Isn't he being prey of his own effect?

So the "epic housing bubble"(consecuence) was caused by "the machinations of financiers(cause 1) and the ignorance of consumers (cause 2)"

If this is true, why 2008?Clearly cause 1 & 2 were present waaay before 2008.So maybe the bubble have other causes?

8
waterlesscloud 17 hours ago 1 reply
"Because its so easy to judge the idiocy of others, it may be sorely tempting to think this doesnt apply to you. But the problem of unrecognized ignorance is one that visits us all."

This means YOU, person who thinks you see through it all.

You don't.

This applies to you too.

9
Dylan16807 16 hours ago 1 reply
>whether his appearance as a judge on Americas Got Talent would damage his legacy. No, said one woman to this last question. It will make him even more popular.

Will. As in, this person was not bluffing. They were not talking about a previously aired nonexistent show. They were speculating on a possible future. It doesn't matter if the questioner is trying to lie.

(The 'lie' isn't even something that's disprovable, as a plausible future event.)

Disclaimer: only talking about the quote in the article, if there was more context it shouldn't have been cut

10
prof_hobart 19 hours ago 1 reply
> some familiarity with concepts that are entirely made up, such as the plates of parallax, ultra-lipid, and cholarine. In one study, roughly 90 percent claimed some knowledge of at least one of the nine fictitious concepts

Is it possible that this is at least partly down to the phrase "some knowledge"? Knowing what parallax or lipids are might be seen as having some knowledge of the concept.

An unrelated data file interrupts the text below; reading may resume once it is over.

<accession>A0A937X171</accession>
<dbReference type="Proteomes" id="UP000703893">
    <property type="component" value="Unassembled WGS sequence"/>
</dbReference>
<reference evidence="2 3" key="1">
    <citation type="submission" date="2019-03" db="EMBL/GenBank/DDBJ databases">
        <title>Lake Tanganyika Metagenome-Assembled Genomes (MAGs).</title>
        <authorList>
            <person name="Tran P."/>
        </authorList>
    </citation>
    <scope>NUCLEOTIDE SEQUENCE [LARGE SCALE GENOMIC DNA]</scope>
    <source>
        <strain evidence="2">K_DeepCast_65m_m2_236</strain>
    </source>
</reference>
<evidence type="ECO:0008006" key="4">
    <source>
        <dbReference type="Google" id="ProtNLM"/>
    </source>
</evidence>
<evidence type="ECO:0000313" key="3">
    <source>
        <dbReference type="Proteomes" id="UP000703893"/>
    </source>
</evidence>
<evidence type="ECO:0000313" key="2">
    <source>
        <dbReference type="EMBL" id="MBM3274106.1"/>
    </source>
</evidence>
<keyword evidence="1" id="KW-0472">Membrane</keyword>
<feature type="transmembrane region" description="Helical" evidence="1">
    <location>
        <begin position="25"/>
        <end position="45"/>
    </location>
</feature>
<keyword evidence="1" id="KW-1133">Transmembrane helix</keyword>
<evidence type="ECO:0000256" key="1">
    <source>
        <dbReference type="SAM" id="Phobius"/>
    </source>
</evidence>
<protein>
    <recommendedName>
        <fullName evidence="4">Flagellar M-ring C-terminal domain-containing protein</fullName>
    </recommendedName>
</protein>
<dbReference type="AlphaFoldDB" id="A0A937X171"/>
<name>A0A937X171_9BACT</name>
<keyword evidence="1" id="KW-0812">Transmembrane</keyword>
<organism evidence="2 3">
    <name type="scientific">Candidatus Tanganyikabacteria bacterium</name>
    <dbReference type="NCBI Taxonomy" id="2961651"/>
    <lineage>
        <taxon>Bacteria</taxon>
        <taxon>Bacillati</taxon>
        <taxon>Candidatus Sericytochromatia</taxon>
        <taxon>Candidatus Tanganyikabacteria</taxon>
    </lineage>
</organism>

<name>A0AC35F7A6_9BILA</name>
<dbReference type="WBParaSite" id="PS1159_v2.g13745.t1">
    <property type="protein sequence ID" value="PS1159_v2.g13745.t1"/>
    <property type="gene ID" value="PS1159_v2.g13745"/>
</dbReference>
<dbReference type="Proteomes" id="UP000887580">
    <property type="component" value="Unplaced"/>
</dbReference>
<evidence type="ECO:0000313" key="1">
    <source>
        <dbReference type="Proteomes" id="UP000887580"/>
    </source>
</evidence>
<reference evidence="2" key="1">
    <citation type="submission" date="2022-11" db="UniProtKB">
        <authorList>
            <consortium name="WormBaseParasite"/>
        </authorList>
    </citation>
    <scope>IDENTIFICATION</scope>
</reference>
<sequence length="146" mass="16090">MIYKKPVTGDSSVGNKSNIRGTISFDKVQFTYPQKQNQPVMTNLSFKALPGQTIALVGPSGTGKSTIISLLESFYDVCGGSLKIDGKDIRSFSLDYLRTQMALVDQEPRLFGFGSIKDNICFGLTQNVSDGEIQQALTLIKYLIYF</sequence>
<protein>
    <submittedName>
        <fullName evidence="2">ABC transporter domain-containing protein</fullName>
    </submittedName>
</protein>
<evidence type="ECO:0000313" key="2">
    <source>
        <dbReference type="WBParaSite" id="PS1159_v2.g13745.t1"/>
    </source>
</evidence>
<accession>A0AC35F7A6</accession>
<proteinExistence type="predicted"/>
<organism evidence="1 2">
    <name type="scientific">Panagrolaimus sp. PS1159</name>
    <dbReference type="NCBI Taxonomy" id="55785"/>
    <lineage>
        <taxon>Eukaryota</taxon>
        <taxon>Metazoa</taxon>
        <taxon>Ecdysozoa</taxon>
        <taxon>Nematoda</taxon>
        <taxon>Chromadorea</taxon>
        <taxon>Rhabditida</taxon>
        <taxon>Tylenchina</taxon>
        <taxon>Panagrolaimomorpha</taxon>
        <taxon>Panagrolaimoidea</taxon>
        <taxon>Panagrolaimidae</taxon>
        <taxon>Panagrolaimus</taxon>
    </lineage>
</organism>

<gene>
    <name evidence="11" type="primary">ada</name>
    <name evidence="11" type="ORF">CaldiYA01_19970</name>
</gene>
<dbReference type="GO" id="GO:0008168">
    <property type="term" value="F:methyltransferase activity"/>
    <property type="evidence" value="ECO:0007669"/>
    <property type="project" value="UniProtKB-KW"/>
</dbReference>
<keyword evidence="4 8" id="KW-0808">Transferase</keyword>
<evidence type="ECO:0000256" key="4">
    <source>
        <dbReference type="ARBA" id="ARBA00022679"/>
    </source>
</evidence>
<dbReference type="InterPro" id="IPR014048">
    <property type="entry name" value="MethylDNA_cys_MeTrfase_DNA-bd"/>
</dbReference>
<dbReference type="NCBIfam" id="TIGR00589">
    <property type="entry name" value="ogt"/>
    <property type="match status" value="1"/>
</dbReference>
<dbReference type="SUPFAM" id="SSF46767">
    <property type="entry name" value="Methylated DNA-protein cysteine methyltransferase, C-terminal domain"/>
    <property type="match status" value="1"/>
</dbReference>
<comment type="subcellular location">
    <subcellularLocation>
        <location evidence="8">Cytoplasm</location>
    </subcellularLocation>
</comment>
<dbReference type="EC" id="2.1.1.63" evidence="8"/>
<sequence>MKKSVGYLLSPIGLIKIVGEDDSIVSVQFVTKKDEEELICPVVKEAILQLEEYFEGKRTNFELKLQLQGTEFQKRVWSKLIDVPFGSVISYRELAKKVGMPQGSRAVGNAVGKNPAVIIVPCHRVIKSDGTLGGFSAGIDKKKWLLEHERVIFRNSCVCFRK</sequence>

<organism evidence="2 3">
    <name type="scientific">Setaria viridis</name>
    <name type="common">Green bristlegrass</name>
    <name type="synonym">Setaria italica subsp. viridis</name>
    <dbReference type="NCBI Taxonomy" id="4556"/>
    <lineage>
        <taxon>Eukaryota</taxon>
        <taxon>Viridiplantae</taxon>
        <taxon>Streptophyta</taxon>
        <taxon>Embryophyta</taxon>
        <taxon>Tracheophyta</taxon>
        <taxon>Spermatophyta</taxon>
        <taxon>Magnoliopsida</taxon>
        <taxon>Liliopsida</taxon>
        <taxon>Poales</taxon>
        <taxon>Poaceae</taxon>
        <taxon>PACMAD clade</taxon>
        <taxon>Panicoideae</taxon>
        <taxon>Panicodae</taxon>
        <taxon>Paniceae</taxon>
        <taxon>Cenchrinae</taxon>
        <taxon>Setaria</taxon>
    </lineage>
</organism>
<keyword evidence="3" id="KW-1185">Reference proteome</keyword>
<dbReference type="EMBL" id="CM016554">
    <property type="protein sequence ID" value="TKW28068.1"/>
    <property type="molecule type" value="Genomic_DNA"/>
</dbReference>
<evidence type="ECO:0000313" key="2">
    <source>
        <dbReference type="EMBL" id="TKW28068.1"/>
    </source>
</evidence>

11
nwatson 8 hours ago 0 replies
I'm probably too late with this comment ... but if the diameter of the tube is significantly larger than the diameter of the ball, and the initial velocity of the ball is large enough, then the trajectory of the ball as it leaves the "curved tube" won't necessarily correlate well with the straightforward textbook answer you'd expect to see. Perhaps the original context for the question made this a bit more clear, but as presented in the article, the "real world" might intervene.
12
kevinwang 19 hours ago 2 replies
I'm pretty sure that for the Kimmel segments, they ask the interviewees different questions and later edit in a different question that makes the original answer seem funny.
13
teekert 15 hours ago 1 reply
In holland, a DJ called Giel Beelen has/had a part of his show called "Gaat ie mee of zegt ie nee.": "Will he join or will he say no."He asked a national politician about terrorist Jael Jablabla (http://nos.nl/op3/artikel/359078-pvdakamerlid-leerdam-stopt-...), about a non-existing band and about the coma of Sharon... The politician bluffed his way through, claiming he knew more about Jablabla than the DJ... and ended his career shortly afterwards.
14
blinkingled 13 hours ago 0 replies